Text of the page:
If the keyboard works in the GRUB screen then press "e" with the relevant menu entry highlighted and add this to the end of the line that starts with "linux":
Code: Select all
noapic nolapic

Then press <ctrl>+x (at the same time) to boot the modified entry.

Reference: https://wiki.debian.org/DebianInstaller ... 7t_work.21

Perhaps also try the iommu=soft kernel parameter.
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Re: Advice please re MBP dual boot install

Postby kdeen » 2020-03-27 19:55

This resource(*) says keyboard and trackpad "works out of the box with Linux 5.3 and above" on MacbookPro 14,1 (which is what I have). My .iso is debian-live-10.3.0-amd64-xfce+nonfree.iso. Does this mean I am using Linux 10.3.0?

(*) https://github.com/Dunedan/mbp-2016-lin ... --touchpad.
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Re: Advice please re MBP dual boot install

Postby Head_on_a_Stick » 2020-03-27 20:22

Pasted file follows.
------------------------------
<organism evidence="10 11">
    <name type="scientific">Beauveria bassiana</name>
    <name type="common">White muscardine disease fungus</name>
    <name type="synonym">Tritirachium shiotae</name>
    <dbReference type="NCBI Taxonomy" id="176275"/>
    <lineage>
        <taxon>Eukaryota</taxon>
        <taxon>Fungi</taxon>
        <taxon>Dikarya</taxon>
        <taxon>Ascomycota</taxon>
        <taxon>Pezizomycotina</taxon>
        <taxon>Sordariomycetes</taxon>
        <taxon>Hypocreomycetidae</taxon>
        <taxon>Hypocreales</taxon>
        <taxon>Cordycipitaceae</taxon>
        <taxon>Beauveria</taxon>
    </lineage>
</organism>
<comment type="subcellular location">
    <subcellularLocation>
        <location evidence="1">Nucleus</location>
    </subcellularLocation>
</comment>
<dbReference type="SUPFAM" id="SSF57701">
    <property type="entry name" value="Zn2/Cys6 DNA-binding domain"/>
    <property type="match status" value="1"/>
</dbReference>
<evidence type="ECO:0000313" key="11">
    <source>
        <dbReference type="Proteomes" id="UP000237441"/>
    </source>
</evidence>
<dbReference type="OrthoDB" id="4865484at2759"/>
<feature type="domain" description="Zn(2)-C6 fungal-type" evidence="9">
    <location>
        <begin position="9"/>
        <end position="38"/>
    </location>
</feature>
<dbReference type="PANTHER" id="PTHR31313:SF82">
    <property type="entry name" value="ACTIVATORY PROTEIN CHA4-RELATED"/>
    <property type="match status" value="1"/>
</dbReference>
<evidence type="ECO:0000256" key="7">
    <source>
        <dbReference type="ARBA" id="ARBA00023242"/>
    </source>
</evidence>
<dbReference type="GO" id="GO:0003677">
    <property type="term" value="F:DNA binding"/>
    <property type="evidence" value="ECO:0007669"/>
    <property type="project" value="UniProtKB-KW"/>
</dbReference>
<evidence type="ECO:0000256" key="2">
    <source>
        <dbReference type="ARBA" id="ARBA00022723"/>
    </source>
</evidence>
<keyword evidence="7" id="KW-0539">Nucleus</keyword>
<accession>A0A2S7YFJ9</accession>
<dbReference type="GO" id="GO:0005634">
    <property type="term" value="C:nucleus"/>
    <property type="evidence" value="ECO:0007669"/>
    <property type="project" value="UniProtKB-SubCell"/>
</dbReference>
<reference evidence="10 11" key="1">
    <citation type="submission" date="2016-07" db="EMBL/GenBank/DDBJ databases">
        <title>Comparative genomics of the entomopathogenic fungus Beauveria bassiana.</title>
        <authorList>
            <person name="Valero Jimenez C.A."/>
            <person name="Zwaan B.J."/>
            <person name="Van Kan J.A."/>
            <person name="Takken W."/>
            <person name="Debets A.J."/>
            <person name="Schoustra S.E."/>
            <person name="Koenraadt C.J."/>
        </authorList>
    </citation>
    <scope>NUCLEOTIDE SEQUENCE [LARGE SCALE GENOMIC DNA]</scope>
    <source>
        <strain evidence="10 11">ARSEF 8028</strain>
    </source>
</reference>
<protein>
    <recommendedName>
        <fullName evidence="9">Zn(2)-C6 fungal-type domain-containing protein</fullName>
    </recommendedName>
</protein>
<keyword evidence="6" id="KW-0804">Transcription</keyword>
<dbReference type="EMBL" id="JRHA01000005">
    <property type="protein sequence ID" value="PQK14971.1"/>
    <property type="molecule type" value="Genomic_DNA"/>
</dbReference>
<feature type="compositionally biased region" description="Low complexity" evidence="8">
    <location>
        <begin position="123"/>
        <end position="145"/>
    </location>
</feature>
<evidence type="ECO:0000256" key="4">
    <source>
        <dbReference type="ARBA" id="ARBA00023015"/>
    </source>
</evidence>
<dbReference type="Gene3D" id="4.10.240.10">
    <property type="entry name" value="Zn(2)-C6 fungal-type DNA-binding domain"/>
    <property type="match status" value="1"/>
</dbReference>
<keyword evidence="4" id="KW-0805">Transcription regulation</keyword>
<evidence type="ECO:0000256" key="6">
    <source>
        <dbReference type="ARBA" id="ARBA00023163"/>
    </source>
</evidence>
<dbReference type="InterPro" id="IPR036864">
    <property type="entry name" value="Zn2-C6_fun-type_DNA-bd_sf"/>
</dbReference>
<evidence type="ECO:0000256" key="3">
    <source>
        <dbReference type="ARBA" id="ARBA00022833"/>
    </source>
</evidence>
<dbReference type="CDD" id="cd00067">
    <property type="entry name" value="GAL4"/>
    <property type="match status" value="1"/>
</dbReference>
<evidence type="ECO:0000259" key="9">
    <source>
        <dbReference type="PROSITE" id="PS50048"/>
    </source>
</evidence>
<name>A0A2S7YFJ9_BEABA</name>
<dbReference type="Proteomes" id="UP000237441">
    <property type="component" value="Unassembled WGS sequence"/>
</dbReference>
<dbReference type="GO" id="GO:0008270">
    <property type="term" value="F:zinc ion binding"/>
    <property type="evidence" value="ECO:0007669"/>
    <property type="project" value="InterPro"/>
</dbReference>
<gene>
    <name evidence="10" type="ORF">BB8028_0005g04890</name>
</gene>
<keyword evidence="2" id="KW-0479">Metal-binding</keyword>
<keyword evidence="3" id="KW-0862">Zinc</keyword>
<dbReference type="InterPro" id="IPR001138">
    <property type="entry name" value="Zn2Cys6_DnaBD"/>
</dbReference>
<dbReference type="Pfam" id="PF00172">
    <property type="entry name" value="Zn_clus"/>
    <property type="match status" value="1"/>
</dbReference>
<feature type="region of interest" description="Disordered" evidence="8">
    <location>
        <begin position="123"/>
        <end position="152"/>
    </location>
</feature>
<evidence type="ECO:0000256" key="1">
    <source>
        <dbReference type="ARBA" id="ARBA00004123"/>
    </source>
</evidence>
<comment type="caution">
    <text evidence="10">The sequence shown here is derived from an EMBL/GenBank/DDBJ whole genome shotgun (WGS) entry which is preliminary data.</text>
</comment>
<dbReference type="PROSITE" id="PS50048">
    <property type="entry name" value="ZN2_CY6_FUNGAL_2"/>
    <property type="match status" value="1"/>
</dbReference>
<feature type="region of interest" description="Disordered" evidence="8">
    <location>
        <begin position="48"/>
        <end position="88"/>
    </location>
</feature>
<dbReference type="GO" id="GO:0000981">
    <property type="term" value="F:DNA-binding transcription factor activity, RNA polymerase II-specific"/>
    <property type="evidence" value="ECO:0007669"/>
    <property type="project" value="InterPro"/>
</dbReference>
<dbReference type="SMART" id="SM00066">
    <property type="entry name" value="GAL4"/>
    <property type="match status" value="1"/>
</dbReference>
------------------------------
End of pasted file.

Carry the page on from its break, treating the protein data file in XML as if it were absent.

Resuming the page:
No, "LInux" refers to the kernel version. Debian stable is on 4.19.

I think I can build you an image with the kernel from the buster-backports repositories if you give me a bit.

Or use an Arch Linux ISO image and this method to install a system with that newer kernel version, if you're feeling adventurous.
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Re: Advice please re MBP dual boot install

Postby kdeen » 2020-03-27 21:47

I think I can build you an image with the kernel from the buster-backports repositories if you give me a bit.


Wow that is most kind of you! "giving you a bit" is no problem since I'm going to sleep in a few minutes. It's late here.

Or use an Arch Linux ISO image and this method to install a system with that newer kernel version, if you're feeling adventurous.


I'll keep that thought in my hip pocket. I'll try it if need be, but definitely not tonight. And tomorrow I'm moving, I may be busy with other things most of the day.

f the keyboard works in the GRUB screen then press "e" with the relevant menu entry highlighted and add this to the end of the line that starts with "linux":
CODE: SELECT ALL
noapic nolapic
Then press <ctrl>+x (at the same time) to boot the modified entry.


I tried this. Didn't work. (Do I ignore "CODE: SELECT ALL"?) Permit me to elaborate on this ...

When I type "e", here is what I see (It's possible I have a typo here, as I copied by hand to paper and now from paper.)